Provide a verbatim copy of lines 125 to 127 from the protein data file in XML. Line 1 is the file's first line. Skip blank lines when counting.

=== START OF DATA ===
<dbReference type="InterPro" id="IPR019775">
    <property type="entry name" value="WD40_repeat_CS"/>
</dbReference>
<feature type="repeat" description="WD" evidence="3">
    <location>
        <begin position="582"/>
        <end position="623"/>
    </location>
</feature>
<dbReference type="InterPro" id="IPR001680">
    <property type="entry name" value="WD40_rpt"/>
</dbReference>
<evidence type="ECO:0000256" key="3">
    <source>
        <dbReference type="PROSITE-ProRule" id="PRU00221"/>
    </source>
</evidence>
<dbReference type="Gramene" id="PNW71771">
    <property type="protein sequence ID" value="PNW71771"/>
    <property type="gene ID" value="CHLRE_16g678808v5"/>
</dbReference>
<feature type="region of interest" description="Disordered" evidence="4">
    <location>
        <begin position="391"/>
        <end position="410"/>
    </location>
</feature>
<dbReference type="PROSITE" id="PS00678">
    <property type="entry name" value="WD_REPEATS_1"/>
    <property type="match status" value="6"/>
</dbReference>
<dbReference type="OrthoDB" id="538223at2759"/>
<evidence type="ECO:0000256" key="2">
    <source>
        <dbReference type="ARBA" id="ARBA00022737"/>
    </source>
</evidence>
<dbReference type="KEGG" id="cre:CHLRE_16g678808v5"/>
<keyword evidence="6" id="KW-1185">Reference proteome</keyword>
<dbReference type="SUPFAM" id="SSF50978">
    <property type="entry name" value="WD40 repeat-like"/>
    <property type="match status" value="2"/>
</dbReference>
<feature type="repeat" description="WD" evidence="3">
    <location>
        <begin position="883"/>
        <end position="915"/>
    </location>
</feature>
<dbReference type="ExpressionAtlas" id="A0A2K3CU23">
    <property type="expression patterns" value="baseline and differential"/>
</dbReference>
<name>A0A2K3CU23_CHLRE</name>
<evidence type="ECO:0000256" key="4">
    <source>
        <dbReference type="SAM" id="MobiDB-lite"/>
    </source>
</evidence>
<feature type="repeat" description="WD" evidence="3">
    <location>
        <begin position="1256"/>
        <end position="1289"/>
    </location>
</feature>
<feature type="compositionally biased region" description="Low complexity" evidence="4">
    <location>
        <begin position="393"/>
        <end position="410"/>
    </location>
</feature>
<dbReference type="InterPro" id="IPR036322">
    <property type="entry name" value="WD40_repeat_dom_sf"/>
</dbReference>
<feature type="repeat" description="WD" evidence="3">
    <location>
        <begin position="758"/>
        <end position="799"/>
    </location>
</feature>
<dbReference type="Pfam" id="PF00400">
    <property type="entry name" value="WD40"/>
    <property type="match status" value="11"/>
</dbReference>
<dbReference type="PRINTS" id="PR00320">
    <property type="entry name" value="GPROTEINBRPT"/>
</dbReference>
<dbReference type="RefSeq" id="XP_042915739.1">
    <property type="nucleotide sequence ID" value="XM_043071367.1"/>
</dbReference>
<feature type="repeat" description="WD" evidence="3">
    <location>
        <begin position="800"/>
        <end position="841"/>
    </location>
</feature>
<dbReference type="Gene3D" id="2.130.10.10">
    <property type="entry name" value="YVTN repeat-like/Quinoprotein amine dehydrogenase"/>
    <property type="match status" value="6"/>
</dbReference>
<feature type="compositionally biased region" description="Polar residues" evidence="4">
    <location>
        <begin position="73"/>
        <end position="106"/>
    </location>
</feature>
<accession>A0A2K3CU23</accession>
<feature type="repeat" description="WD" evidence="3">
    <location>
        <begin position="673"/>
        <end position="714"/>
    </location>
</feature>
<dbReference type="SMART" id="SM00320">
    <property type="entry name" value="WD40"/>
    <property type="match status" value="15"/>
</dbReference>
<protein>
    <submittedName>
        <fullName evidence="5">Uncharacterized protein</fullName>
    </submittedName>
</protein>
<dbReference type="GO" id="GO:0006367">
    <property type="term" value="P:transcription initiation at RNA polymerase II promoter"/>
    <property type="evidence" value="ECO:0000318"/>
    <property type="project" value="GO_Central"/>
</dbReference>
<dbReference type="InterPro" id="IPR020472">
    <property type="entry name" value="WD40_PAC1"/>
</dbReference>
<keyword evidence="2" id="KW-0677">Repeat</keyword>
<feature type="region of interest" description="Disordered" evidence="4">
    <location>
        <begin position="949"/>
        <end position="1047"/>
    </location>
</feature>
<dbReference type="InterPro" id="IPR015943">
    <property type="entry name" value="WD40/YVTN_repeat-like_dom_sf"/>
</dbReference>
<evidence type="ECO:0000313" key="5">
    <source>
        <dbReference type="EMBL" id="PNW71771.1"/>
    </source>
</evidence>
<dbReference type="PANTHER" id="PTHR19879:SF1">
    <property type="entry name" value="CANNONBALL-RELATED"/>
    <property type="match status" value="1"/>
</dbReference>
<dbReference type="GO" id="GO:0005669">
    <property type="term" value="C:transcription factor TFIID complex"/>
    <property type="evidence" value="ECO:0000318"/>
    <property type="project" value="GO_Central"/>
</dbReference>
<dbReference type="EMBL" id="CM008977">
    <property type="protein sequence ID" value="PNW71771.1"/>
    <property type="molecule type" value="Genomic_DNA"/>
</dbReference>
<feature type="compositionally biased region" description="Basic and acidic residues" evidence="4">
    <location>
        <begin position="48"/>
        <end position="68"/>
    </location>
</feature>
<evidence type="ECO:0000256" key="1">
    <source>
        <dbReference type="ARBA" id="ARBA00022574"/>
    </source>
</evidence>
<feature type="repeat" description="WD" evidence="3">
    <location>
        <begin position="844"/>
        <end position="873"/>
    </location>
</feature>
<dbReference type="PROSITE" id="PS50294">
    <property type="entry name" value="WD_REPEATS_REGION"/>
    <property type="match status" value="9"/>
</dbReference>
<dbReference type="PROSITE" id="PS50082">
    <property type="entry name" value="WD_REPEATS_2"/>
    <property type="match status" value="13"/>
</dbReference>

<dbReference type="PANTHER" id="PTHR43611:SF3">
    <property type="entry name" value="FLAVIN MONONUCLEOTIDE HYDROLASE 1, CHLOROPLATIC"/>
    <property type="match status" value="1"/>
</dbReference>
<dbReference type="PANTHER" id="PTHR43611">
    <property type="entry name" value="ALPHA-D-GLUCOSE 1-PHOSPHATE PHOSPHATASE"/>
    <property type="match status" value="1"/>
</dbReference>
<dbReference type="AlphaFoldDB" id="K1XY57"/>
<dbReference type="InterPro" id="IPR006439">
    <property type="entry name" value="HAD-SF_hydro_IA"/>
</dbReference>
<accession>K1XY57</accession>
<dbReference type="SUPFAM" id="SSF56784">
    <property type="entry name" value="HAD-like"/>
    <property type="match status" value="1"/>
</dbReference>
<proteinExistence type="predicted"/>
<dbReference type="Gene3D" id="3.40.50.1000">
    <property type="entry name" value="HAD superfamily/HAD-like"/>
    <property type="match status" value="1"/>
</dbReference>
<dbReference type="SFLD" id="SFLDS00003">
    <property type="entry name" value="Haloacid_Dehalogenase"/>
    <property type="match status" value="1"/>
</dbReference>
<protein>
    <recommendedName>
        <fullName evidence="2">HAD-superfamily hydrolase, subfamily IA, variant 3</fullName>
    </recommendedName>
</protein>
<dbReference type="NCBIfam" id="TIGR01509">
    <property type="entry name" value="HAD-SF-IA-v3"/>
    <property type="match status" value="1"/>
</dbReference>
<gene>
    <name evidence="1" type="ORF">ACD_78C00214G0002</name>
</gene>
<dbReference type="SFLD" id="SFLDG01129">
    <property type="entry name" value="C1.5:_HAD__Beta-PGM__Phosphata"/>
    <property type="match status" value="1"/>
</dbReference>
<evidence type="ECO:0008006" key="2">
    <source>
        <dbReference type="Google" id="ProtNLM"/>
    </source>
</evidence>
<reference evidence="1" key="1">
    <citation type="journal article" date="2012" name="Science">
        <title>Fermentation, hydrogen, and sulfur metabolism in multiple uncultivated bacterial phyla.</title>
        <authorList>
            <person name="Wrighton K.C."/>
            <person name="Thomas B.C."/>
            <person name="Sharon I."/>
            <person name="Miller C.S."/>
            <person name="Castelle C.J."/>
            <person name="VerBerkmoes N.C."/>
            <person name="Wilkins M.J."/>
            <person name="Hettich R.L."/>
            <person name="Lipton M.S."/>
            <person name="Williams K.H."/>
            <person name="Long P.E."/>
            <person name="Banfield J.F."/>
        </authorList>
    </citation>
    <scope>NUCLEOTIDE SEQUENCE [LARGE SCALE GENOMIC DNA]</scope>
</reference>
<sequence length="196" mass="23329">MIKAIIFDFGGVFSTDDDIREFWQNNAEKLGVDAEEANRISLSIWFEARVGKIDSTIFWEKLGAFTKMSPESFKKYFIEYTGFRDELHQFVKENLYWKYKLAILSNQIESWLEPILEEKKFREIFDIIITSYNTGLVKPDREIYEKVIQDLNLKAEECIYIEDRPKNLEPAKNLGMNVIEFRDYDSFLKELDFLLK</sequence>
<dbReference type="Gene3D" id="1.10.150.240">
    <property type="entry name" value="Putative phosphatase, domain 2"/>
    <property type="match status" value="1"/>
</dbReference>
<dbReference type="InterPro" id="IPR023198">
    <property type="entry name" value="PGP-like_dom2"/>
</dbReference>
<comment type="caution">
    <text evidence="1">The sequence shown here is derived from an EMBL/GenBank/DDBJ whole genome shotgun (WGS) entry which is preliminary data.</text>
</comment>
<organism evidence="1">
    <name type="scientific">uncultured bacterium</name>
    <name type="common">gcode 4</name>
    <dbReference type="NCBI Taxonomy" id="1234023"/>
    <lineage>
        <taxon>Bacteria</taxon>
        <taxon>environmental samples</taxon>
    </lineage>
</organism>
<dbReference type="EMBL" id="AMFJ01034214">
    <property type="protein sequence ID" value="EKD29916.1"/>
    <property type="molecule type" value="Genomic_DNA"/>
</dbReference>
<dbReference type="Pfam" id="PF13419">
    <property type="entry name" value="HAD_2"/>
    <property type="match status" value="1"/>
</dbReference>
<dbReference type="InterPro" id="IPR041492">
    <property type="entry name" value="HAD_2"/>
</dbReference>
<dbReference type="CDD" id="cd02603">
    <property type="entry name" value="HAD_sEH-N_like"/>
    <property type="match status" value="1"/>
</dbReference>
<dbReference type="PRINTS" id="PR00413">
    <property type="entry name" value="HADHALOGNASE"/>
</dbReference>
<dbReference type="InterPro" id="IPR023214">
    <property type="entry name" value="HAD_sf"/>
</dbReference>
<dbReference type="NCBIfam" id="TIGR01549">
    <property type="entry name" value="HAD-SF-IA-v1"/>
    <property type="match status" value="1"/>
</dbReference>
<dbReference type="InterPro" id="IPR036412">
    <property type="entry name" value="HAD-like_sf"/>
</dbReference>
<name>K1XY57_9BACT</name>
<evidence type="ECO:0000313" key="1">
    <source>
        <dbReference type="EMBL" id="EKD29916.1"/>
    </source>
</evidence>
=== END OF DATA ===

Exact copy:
    <property type="project" value="GO_Central"/>
</dbReference>
<dbReference type="InterPro" id="IPR020472">